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What diversity in the workforce really means

February 6, 2018

 

There’s no doubt that greater diversity in the workplace is beneficial. Multiple studies have shown that workforce diversity benefits the economy, helps companies avoid high employee turnover, and fosters a more creative and innovative workforce.

 

But what does diversity in the workplace really look like? A quick Google search will lead you down a path of articles focusing on definitions such as the “recognition of a variety of differences between people in the workplace” or “diverse workplaces are composed of employees with varying characteristics.”

 

While these definitions are not entirely inaccurate--workplace diversity does begin with the recognition and inclusion of difference--it’s not the full picture. Workplace diversity and inclusion mean more than simply just recognizing and ensuring workplaces include individuals from different backgrounds.

 

Just because a workplace acknowledges and includes difference within its wall does not mean a company or organization is actually practicing diversity and inclusion.

 

So, this begs the question, what can organizations and companies do to actually achieve inclusion and diversity in their workplace?

 

1. Don’t tokenize individuals:

 

Merriam-Webster defines tokenism as “the practice of doing something (such as hiring a person who belongs to a minority group) only to prevent criticism and give the appearance that people are being treated fairly.” Commonly, organizations and companies think that if one person from a certain group is represented than that individual can speak for or function as a “rep” for that entire group. This type of thinking is problematic because it is reliant on vast assumptions that all people from a certain race, religion, ethnic group, etc. are all the same. Each person’s identity is far more complex than just one factor, and by tokenizing a person you erase their individual identity and all its complexities.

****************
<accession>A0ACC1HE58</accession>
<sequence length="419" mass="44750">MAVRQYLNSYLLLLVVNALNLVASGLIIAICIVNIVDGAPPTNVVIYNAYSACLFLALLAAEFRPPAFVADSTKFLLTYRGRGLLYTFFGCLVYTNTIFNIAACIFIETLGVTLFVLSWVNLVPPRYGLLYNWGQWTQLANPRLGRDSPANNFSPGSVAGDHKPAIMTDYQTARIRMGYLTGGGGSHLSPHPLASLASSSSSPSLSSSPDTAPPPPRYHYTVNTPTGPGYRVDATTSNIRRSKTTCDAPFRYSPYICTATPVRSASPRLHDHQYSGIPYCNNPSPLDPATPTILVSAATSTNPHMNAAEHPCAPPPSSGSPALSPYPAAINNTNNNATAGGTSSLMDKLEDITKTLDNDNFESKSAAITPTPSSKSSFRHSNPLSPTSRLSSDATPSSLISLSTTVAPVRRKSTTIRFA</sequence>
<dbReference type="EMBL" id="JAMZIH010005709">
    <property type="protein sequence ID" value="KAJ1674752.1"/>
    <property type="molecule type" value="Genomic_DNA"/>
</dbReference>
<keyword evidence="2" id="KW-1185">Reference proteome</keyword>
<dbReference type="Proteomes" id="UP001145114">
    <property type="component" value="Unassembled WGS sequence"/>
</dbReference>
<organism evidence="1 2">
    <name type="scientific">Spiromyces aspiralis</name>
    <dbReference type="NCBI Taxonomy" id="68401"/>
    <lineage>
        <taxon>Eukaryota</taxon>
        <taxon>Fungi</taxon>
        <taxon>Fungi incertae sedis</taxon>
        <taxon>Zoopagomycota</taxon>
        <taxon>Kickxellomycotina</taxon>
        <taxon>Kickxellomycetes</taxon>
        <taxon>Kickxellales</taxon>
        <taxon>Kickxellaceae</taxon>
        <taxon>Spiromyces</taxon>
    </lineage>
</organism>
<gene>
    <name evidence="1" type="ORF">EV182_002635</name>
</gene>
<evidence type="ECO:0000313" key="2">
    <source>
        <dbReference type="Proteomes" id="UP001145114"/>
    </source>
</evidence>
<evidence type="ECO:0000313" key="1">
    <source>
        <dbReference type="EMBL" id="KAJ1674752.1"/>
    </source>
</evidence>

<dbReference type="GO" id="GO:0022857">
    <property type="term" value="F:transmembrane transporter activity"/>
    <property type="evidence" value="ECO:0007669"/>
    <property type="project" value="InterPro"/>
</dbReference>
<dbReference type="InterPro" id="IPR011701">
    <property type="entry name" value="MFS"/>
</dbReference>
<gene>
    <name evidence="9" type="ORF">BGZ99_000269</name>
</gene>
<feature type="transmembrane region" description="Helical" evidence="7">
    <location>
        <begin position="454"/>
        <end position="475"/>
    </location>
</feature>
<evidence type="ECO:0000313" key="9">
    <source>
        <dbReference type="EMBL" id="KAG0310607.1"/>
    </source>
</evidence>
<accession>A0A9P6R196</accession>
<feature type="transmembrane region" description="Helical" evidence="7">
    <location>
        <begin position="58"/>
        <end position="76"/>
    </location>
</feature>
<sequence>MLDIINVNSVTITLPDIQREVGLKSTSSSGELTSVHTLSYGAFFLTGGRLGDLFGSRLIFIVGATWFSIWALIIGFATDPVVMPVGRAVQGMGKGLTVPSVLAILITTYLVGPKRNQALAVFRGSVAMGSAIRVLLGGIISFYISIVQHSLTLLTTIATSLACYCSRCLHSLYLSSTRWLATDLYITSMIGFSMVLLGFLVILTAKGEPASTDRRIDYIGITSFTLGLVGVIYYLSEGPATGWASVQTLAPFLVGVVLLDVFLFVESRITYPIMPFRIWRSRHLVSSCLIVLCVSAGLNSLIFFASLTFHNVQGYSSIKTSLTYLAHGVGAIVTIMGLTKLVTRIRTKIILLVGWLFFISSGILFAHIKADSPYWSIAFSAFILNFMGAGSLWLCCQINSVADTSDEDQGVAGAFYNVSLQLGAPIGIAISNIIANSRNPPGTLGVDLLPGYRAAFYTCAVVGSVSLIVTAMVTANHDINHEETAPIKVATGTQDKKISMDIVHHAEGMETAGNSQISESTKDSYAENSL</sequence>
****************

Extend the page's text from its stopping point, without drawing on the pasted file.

2. Include a variety of perspectives in decision making:

 

As explained earlier, tokenism of individuals from diverse backgrounds can occur frequently in companies or organizations as an attempt to be inclusive; but what really helps a company or organization be truly diverse and inclusive?

 

Decision-making opportunities. By offering decision making opportunities to a variety of different voices within your company or organization, your giving individuals a chance to offer their perspective and enact change. This can happen through delegating decision making tasks, and taking the time to listen to others opinions.

 

3. Acknowledge your own bias and power:

 

We all experience our own culture and others cultures differently. Every person has their own experiences and background; it’s what shapes us to be the person we are today. Whether we may realize it or not, this contributes to how we make decisions and have relationships with others. This is otherwise known as our personal bias.

 

Through practicing self-reflection, we can actively consider how our personal bias affects our decision-making in the professional world and how our position (the power we hold within our companies and organizations) contribute to these decisions.

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Did you know MCS Chicago offers a variety of diversity training opportunities for companies and organizations? Learn more here: http://bit.ly/2Ged6DY

 

Contributing Writer: Brittany A. Hamilton

 

 

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